When things get technical, the steering is lively enough for loads of manoeuvrability. The Exploro is quick to respond when you need to change your line to avoid dips and bumps, and tight corners really aren't a problem. Short chainstays (415mm) keep the wheelbase short for a bike of this kind, so the handling is similar to that of a road bike.
Of course, the Exploro isn't going to keep pace with a mountain bike through lumpy, bumpy singletrack, but you wouldn't expect it to because of the lack of suspension and a much narrower handlebar. You just have to take that kind of stuff at your own pace. But once things open up again and you hit straighter, smoother stuff, the Exploro will leave a mountain bike coughing and spluttering in its dust.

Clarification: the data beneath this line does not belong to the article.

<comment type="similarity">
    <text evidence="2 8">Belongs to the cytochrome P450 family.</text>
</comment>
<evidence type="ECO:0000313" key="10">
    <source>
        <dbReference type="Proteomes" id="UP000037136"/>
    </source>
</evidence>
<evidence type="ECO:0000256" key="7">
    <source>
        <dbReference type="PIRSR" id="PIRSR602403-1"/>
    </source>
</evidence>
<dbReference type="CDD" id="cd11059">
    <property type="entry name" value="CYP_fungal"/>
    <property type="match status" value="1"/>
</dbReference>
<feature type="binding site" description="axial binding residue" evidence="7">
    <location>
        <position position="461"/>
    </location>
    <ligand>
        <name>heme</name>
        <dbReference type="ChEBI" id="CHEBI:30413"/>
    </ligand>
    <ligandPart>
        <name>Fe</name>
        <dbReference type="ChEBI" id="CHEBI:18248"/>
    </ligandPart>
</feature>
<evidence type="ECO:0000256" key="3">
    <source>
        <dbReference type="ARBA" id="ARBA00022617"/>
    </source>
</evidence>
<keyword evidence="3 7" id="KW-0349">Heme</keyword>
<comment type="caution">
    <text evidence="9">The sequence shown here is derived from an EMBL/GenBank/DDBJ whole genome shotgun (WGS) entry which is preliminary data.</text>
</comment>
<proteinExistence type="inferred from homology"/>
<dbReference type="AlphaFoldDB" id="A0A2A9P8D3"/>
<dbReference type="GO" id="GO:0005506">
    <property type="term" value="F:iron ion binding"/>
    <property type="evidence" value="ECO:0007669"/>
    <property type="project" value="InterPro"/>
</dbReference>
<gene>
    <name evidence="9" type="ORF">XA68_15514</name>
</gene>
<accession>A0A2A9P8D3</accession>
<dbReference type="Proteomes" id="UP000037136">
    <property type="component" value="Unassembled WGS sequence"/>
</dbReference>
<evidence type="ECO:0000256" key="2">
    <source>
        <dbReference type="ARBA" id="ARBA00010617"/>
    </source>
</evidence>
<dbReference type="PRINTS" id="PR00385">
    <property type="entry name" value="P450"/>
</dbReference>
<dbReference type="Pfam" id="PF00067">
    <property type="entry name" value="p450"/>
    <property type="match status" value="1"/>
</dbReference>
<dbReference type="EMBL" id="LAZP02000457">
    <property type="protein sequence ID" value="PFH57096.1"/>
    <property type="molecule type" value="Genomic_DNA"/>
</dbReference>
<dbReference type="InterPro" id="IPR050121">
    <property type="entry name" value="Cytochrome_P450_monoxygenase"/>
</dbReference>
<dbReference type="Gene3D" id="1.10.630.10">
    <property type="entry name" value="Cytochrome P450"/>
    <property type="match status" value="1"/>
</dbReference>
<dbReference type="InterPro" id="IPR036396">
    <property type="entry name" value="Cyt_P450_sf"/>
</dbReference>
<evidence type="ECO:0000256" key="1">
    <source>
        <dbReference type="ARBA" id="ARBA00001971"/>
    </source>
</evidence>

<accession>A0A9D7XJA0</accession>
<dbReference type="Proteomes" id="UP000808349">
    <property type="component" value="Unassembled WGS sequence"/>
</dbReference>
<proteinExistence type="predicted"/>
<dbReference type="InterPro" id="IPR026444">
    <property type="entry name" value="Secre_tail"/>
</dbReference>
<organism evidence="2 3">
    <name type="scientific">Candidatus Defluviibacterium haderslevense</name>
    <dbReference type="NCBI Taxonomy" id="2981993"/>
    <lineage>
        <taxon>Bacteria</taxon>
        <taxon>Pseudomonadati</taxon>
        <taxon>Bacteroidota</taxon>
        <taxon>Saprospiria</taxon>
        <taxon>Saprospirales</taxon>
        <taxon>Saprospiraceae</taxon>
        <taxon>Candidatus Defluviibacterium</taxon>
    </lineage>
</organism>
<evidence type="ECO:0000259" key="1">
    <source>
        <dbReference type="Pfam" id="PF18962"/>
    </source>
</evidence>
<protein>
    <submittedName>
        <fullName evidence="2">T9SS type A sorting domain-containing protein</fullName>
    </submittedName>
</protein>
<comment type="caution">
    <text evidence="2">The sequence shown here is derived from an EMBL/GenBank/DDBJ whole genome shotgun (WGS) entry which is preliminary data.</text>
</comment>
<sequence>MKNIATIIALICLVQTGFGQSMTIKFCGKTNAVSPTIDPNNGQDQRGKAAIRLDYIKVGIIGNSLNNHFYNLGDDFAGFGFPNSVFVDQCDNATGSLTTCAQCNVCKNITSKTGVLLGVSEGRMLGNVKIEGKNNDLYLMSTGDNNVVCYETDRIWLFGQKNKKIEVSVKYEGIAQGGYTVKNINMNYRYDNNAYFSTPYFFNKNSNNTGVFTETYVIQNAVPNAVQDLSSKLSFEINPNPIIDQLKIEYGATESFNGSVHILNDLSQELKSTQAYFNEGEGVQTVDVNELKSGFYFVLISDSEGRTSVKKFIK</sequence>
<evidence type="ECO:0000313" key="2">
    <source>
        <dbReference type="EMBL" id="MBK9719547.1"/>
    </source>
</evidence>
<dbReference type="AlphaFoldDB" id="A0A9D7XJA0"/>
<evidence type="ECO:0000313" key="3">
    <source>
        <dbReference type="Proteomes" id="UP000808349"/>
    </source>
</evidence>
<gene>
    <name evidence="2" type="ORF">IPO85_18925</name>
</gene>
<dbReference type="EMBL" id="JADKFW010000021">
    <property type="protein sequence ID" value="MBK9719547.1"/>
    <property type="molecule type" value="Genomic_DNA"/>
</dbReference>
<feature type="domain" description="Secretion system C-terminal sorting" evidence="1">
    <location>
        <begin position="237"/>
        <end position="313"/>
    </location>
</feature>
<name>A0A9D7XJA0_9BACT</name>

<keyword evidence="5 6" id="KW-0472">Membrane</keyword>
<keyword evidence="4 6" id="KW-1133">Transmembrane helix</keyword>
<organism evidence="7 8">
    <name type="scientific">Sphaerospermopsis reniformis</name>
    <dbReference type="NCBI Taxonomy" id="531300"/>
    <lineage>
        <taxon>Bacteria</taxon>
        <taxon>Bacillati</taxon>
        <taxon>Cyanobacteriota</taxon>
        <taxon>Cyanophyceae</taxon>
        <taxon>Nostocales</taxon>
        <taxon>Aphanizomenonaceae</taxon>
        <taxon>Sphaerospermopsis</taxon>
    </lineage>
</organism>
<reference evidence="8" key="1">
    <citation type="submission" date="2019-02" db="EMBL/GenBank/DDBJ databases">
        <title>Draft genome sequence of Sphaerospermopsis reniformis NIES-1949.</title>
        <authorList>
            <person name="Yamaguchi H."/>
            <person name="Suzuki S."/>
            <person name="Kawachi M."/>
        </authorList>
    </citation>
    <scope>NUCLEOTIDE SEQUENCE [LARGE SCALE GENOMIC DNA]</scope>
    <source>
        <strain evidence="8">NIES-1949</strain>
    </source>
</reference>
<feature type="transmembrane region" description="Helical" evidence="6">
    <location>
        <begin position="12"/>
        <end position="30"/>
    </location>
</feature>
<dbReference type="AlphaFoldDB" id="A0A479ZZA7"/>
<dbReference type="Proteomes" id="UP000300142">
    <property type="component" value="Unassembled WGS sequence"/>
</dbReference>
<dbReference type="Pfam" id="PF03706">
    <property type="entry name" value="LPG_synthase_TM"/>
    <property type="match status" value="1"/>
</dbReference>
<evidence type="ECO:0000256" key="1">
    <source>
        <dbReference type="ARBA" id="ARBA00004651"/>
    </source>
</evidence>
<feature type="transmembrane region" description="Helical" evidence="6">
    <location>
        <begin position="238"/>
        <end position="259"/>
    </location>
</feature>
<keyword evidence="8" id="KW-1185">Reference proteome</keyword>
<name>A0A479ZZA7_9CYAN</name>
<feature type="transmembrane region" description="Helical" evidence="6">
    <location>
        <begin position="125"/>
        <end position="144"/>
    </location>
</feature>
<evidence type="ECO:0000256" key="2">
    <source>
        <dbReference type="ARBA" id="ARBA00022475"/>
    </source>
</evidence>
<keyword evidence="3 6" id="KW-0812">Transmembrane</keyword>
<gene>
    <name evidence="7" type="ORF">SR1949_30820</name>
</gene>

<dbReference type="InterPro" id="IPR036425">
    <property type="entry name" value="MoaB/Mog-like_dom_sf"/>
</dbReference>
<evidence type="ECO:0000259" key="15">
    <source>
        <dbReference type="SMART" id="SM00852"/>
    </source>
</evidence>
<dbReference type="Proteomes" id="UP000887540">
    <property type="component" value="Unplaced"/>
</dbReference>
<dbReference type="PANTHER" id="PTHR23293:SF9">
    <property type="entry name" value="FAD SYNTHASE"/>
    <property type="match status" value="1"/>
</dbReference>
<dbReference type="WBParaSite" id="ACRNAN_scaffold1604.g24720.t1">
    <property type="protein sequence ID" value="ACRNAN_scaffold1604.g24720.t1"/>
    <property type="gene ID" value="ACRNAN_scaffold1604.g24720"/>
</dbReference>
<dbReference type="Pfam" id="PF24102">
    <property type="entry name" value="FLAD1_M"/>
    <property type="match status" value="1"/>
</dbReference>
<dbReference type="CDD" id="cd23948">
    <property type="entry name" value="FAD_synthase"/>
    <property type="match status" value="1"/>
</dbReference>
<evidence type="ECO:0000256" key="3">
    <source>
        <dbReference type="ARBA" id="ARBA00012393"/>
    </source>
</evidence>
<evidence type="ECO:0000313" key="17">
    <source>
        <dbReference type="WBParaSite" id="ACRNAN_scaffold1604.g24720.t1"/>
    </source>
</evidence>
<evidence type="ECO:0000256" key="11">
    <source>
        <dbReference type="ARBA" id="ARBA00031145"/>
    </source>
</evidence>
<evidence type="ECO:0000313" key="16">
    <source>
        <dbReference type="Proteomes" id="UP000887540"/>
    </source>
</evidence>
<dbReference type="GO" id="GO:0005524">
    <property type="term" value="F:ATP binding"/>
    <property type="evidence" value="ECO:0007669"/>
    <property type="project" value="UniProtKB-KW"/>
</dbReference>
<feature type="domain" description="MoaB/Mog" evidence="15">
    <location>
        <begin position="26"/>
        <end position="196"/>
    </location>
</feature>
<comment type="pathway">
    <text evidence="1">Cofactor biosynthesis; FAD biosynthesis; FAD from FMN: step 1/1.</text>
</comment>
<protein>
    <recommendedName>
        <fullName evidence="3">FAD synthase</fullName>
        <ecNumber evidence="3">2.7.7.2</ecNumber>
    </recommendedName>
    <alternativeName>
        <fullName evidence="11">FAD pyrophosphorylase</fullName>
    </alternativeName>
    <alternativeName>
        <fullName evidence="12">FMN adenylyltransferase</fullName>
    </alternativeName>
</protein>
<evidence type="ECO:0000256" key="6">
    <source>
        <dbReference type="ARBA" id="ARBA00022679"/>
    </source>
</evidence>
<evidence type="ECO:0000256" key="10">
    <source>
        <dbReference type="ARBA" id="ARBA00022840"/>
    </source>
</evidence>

If you're lucky enough to have gravel roads within riding distance of your door, chances are you're going to have to spend some time on tarmac getting to them. The Exploro behaves like a road bike on tarmac – a road bike with massive tyres. In terms of geometry (I'll come back to that), weight, feel and stiffness, you'd do well to notice much difference. Wide tyres squish from side to side when you get out of the saddle but the massive BB386Evo bottom bracket stays resolutely in place when you sprint or climb.